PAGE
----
Quartz – definite hot tip…

1 August 1997

Quartz – definite hot tip…

Using the wrong type of heat is a fine way to waste energy in a milking parlour.

Peter Grimshaw reports on the reasons why experts now recommend quartz heaters

IF someone asks Farm Energy Centre adviser Steve Bettany what is the best way to keep a milking parlour warm, the first thing he recommends is a quartz linear (QL) heater.

"Most milking parlours are wind tunnels, with an enormous air change rate. Heating up the air is just so much wasted energy."

The only serious alternative to QL heating is underfloor heating. This may be successful in some cases and is worth considering for a new milking parlour or major refurbishment, says Mr Bettany.

Floor heating cable is relatively cheap but fitting it can be quite a job as it needs to be laid within the screed. Once done it is safe and robust and provides excellent frost protection and warmth to the parlour operator. It is quite cheap to run as it can be switched on during the off-peak electricity tariff.

One drawback is that because the floor is constantly wet, energy is used to evaporate water. The result may be a sauna-like effect.

Few radiant heaters are built to withstand the dust and damp of the milking parlour environment with safety. Even fewer offer the degree of warming required on a raw January day. Black bar radiant heaters are robust and relatively low cost to run, but their emissions are unlikely to reach the floor of the pit where they are most needed for hands and feet.

That is where QL heaters come into their own. Mr Bettany explains that they emit heat at a wavelength closer to that of light than that produced by black bar heaters, which have a poor radiant throw. The shorter wavelength is not absorbed by moisture in the air.

It can be focused, almost like a torch beam, and uses the established technology of car headlights and floodlighting to direct the rays where required.

Since it does not have to warm up the surrounding air, the result is almost instantaneous, just like the effect when the sun comes out from behind a cloud.

"The warmth has to be experienced to be believed," says heating specialist Geoff Baldwin, who supplies and installs QL heater equipment. "The short wavelength means that, like sunshine, the energy is absorbed by the skin, giving warmth."

Farm Energy Centre advice confirms that QL heating equipment is likely to provide more than comfort for the milker, and possibly for the cows. When linked to a thermostat, the heaters can be set to come on if the temperature falls close to zero. Although they are usually deliberately targeted to avoid the milking plant, when focused on the work area they also warm up the floor. This in turn radiates heat and convects warm air to prevent pipework freezing.

Parlours with low level milking jars can be heated from overhead, and those with low ceilings can be heated from either end using the directed beam, angled to suit.

The fact that QL heaters work at the flick of a switch, giving the full heating effect in a fraction of a second, cuts out warm up time. They are switched off instantly by efficient use of time switches and thermostats.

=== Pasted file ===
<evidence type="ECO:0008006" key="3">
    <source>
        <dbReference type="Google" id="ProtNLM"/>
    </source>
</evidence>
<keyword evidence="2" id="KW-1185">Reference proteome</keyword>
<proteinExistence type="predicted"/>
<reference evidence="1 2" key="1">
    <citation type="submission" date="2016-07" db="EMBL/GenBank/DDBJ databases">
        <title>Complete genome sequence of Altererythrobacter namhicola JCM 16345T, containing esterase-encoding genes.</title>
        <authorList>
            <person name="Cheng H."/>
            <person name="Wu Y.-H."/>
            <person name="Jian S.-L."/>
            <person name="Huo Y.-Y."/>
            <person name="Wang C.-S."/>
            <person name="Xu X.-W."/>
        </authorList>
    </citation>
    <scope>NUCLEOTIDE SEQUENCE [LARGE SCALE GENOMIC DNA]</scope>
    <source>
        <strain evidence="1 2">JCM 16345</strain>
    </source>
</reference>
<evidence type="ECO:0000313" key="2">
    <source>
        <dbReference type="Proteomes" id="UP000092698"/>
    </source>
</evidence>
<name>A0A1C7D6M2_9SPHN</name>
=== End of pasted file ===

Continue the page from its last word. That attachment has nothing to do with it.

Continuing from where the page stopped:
Running cost of QL heaters is between £50 and £100/kW a year when used for personnel heating and frost protection. This is five times the cost/kW of conventional wall-mounted metal or silica sheathed element heaters, but the tight control and efficiency resulting from avoiding wasted heat will probably mean that there is little difference in electricity bills. More importantly, youll feel warmer.

Off-peak tariff

"Using them in conjunction with the off-peak tariff also makes sense," advises Mr Baldwin.

Two basic heaters are available, based on the same element. A smooth reflector gives a strong directed beam of energy for a specific target area. A dimpled reflector gives a wide, more diffuse beam, which may be useful for frost protection of exposed pipes. The dimpled reflector means heat is less concentrated, allowing the heater to be fitted closer to solid objects without overheating them.

The quartz bulb reaches a temperature of 2200C and should be fitted where it cannot be damaged by animals or machinery or splashed by water. Suitable guards are available. Air must also be able to circulate freely around it.

The heater is normally fitted above eye level to prevent glare. The red glow results from a coloured sheath surrounding the element, which would otherwise give out a very harsh, white light.

Life of the heater tubes is between 5000 and 7000 hours, or at least six years of normal use. Replacement tubes cost between £50 and £70.

Although QL heaters are versatile they are not usually recommended for smaller, enclosed areas such as the bulk tank area or the farm office. More traditional radiant heaters that produce a long wave type output would be recommended here. These can be installed from about £40 and have fairly low running costs. To work efficiently the ceiling height should be less than 3m (10ft).

Quartz linear heaters give instant focused heat, increasing staff – and possibly cow – comfort, says Farm Energy Centre adviser Steve Bettany.


&#8226 More expensive to install.

&#8226 More expensive to run.

&#8226 More effective use of heat.

&#8226 Immediate warming effect.

&#8226 Work well in draughty situations.

&#8226 Also give frost protection.

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